Saturday, September 26, 2009
A key aspect of Chuseok, which is a Korean harvest festival along the lines of, say, Thanksgiving, is the bearing of gifts to the relatives. Back in the day, I bet this would have been a couple of spare potatoes, a bottle of raspberry wine or an ox-horn comb in a burlap sack, done up with a scrap of ribbon or some silk salvaged from a worn-out hanbok (the traditional garb, as worn by the salesgirl in the photo above).
In a Korea that has become one of the wealthiest nations on earth, such simple gifts are a thing of the past. Today's Chuseok presents range from fresh fruit to towels to coffee, all done up in elaborate packages and a healthy markup. In a quick trip to the Chuseok gift section of my local E-Mart, I found items beginning at a low price of W6,000 (about USD 5) up to W199,000 (around $180). The first photo below is part of a huge stack of fruit boxes. Next is a selection of fungus selections; ginseng extracts; and canned luncheon meats--aka SPAM.
SPAM (the SPiced hAM precooked meat food product from Hormel Foods Corporation of Austin, Minnesota) has a special hold on the Korean heart, going back to the Korean War years, when refugees depended on help from the Americans to survive in the war-ravaged countryside. Leftover food, like hot dogs, SPAM and other processed meats made their way from army camps to the locals' stew pots, resulting in an enduring fondness for such foods in the Korean palate.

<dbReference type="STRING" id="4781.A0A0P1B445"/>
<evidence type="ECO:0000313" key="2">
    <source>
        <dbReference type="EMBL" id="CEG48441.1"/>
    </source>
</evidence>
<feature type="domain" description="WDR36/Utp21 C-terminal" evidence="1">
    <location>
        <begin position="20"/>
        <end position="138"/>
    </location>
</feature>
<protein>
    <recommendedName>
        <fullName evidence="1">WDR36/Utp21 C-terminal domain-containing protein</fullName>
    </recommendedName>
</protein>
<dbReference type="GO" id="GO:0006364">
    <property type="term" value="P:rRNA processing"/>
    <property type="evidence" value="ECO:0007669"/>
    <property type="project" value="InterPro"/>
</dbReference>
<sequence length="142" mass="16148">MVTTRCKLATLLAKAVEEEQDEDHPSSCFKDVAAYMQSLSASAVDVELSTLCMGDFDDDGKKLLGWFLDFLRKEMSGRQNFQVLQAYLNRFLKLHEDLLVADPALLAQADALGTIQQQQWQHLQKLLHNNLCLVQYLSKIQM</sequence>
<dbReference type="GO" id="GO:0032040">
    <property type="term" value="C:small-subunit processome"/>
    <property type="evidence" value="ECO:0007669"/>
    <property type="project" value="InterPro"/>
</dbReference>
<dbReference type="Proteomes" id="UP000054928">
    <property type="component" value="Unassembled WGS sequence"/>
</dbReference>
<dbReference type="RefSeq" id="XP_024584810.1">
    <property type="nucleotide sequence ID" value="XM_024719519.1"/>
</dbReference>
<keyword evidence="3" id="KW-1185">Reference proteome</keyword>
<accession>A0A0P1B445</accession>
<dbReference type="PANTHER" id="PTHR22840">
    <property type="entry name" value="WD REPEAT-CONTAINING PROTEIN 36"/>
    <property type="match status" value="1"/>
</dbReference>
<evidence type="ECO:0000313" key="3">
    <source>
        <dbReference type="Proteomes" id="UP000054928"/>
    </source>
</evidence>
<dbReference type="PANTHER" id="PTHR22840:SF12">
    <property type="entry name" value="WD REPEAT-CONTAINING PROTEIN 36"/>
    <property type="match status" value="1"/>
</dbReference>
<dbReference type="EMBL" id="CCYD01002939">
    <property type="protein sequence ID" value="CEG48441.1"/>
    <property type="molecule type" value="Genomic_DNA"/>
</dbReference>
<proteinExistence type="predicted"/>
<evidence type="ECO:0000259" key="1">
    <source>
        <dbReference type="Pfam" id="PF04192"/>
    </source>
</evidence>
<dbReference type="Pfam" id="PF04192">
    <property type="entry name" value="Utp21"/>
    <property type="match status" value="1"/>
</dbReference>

Food is definitely a mainstay of the Chuseok gift, in keeping with the notion of a harvest festival, such as these preserved meats; a more mundane gift might be the selection of haircare products below. And who doesn't enjoy a little liquor?
Posted by Tuttle at 8:52 PM